Turkey has troops in Syria mainly to seal its border with Syria and keep Islamic terrorists and Kurdish separatists out of Turkey. Turkey is hostile to the Assad government but is mainly concerned with Islamic terrorists and Kurdish separatists seeking to attack inside Turkey. Back in November 2016, as Turkish and rebel forces completed surrounding al Bab (east of Aleppo) the Turks made it clear that once they had driven ISIL out of al Bab the next objective would be the nearby town of Manbij, which had been controlled by U.S. backed SDF. The Turks persuaded the SDF to back off on their plans to take al Bab and let the Turks do it. But now the Turks are trying to force the SDF out of Manbij. The cause of all this friction is Turkish hostility towards Syrian Kurds, especially the radical Kurdish YPG faction of the SDF. This goes back decades because of the continued fighting between Turks and the PKK (Turkish Kurdish separatists).

The PKK is again at war with the Turks and have always had close ties with the YPG (Syrian Kurdish separatists). In the past the Assad government would provide sanctuary for PKK rebels in return for the YPG. Even before 2011 the Assad government agreed to stop providing any aid for the PKK. The Turks made it clear that it was either that or a few divisions of Turkish troops would enter Syria to force compliance. But the Assads got away with refusing to go after their own YPG, mainly because the YPG was willing to negotiate deals with the Assads and continued to do so after 2011 as the YPG joined the rebels but remained flexible. The Turks understand but making deals with Kurds is very unpopular in Turkey right now.

While the Kurds of northern Iraq will cooperate with the Turks in controlling the PKK, some of the Syrian Kurds (the YPG) have worked closely with the PKK before and the Turks do not trust them to behave like the Iraqi Kurds. Meanwhile Turkey is willing to work with Kurdish militias not associated with the YPG (like the FSA). The problem here is that the Kurdish dominated SDF rebels are leading the attack on the ISIL capital of Raqqa no one fighting ISIL wants to interfere with that.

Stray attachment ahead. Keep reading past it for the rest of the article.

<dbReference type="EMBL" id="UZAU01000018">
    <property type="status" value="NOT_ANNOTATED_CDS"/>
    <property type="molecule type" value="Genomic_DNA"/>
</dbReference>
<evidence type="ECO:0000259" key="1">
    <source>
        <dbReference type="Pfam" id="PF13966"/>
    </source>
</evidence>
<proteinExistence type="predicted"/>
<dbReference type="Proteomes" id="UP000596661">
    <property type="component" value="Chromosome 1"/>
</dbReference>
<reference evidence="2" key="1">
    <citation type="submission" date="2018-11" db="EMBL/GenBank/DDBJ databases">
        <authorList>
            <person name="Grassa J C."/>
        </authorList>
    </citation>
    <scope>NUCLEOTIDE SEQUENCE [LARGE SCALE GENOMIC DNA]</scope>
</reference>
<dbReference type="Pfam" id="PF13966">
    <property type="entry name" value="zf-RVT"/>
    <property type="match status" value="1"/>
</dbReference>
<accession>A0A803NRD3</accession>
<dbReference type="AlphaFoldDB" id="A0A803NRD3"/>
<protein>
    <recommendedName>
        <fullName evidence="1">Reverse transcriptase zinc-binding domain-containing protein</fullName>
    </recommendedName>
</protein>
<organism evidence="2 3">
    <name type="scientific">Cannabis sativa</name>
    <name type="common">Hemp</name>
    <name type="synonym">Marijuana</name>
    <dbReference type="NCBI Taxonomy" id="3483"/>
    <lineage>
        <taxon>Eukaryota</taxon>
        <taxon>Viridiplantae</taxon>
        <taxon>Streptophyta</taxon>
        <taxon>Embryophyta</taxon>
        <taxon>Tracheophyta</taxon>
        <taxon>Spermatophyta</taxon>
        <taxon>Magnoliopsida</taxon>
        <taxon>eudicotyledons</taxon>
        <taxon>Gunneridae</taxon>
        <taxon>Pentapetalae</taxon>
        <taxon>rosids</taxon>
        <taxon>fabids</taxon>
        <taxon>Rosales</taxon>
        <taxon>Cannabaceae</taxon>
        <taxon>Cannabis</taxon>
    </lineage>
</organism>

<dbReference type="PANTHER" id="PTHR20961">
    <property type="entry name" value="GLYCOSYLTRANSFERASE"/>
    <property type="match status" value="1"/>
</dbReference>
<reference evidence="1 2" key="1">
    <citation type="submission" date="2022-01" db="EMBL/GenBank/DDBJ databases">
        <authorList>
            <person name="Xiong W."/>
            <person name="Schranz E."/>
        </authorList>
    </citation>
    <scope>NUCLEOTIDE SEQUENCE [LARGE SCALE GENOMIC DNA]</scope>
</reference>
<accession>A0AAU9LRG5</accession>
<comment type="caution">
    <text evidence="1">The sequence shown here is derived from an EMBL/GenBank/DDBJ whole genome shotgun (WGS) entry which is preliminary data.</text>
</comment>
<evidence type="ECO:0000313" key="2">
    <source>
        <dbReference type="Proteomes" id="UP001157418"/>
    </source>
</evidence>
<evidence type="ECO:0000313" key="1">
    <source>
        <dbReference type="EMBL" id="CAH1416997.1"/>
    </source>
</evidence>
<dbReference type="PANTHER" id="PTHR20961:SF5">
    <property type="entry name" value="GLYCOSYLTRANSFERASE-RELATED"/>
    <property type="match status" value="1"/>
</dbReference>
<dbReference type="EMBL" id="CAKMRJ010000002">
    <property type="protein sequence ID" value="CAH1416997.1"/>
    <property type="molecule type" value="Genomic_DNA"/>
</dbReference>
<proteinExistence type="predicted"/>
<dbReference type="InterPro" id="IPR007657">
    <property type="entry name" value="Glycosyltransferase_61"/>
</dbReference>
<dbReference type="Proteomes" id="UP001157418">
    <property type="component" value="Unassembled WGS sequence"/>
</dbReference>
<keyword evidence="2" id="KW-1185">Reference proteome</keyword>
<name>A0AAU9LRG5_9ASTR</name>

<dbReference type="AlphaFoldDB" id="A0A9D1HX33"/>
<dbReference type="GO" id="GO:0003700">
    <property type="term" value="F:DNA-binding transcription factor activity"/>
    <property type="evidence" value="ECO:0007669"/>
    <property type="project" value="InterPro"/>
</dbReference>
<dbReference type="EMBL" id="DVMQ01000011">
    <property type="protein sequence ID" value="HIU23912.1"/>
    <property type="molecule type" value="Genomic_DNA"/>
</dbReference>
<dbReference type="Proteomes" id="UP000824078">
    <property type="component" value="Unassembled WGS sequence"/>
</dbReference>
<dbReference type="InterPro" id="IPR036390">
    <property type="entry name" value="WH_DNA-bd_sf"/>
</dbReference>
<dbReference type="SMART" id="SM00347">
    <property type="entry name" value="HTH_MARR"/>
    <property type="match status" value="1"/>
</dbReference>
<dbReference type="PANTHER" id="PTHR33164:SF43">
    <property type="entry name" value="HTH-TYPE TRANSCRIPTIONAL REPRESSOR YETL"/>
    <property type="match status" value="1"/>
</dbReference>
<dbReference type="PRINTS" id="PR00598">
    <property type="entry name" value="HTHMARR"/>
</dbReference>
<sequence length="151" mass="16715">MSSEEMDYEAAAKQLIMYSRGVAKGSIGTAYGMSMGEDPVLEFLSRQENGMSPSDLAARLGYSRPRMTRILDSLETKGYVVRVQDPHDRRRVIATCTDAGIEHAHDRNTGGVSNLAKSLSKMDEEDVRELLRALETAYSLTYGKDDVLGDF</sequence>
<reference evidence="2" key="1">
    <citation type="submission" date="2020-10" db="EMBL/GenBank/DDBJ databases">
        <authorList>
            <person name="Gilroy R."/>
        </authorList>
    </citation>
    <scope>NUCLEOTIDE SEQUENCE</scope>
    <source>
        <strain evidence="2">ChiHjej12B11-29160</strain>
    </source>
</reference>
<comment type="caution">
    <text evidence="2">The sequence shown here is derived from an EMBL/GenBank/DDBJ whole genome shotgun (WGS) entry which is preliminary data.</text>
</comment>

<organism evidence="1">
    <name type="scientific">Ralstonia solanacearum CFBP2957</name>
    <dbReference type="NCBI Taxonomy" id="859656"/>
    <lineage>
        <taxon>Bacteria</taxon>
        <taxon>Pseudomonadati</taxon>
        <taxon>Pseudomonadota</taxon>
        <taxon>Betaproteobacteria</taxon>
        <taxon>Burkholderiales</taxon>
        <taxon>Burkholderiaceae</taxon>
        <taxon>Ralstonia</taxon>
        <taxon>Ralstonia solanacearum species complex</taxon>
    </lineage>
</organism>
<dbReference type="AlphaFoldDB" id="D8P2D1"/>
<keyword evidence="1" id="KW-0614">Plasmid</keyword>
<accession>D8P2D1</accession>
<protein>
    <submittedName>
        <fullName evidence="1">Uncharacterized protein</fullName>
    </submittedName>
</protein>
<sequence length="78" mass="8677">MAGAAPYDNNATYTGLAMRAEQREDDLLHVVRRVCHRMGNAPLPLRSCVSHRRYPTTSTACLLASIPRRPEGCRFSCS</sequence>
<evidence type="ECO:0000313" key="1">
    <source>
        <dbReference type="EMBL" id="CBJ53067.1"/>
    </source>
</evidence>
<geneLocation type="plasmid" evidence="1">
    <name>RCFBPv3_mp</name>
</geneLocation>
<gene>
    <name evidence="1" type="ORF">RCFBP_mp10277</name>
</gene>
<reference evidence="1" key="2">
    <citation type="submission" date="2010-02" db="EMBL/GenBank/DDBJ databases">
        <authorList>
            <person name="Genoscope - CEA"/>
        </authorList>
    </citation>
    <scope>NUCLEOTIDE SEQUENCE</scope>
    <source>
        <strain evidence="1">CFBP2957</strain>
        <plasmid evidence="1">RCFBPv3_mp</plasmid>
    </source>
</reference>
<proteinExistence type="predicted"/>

Nevertheless Turkish politics has the final say and the Turks managed to keep the SDF from going after al Bab. While the Turks say they don’t want their troops, or their FSA rebel allies to fight the SDF (and by extension YPG Kurds) because that would cause friction with the other NATO countries, especially the Americans, there have been skirmishes between Turks and SDF as the Turks move to take control of Manbij. The Syrian Assad government prefers that the YPG take al Bab because the Kurds in general, and the more radical YPG in particular are willing to make deals. The Turks are less willing to make deals. Thus in November 2016 FSA rebels cut the main highway between al Bab and SDF controlled Manbij, which is 43 kilometers northwest of al Bab and 60 kilometers southwest of the Kurdish border town of Kobane. Manbij was captured (from ISIL) by the SDF in early August 2016. Since mid-October Turkish airstrikes on Kurdish YPG rebels trying to take al Bab have persuaded the SDF to back off and the airstrikes are largely then concentrated on ISIL targets inside al Bab rather than any YPG forces in the area. Sometimes the Turkish airstrikes on YPG forces hit non-YPG members of the SDF and a few times came close to hitting the American Special Forces advisors working with the SDF. The Americans and Turks has some tense discussions over that.

In the east SDF rebels continue to get closer to Raqqa. The SDF points out that 70 percent of SDF forces advancing on Raqqa are Arab, the rest are from various Kurd factions. At the moment the only ones concentrating on Raqqa are the SDF coalition of Syrian Kurd and local Arab groups supported by Western and Arab nations. The SDF advance has been slow but that has kept SDF casualties down. Since the advance began in November the SDF has driven ISIL out of nearly 4,000 square kilometers of territory and killed over a thousand ISIL fighters and even captured some. The SDF suffered a few hundred casualties (less 100 dead) but recruited over 3,000 additional fighters from the liberated populations as well as Arab tribes throughout eastern Syria. Most of this progress has been made in 2017. The SDF has Western (mainly American) special operations troops assisting, mainly to call in airstrikes from the U.S. led air coalition that includes warplanes from several Western nations as well as Arab Gulf states. The SDF did not initially plan to take Raqqa by itself and concentrated on surrounding the city. SDF had hoped the Turks and the Assads (or even the Iraqis) to join the effort to clear the city of ISIL forces. Iraqi participation less likely because the Iraq government has been saying publicly and more frequently that they will keep the Iraqi Shia militias out of Syria.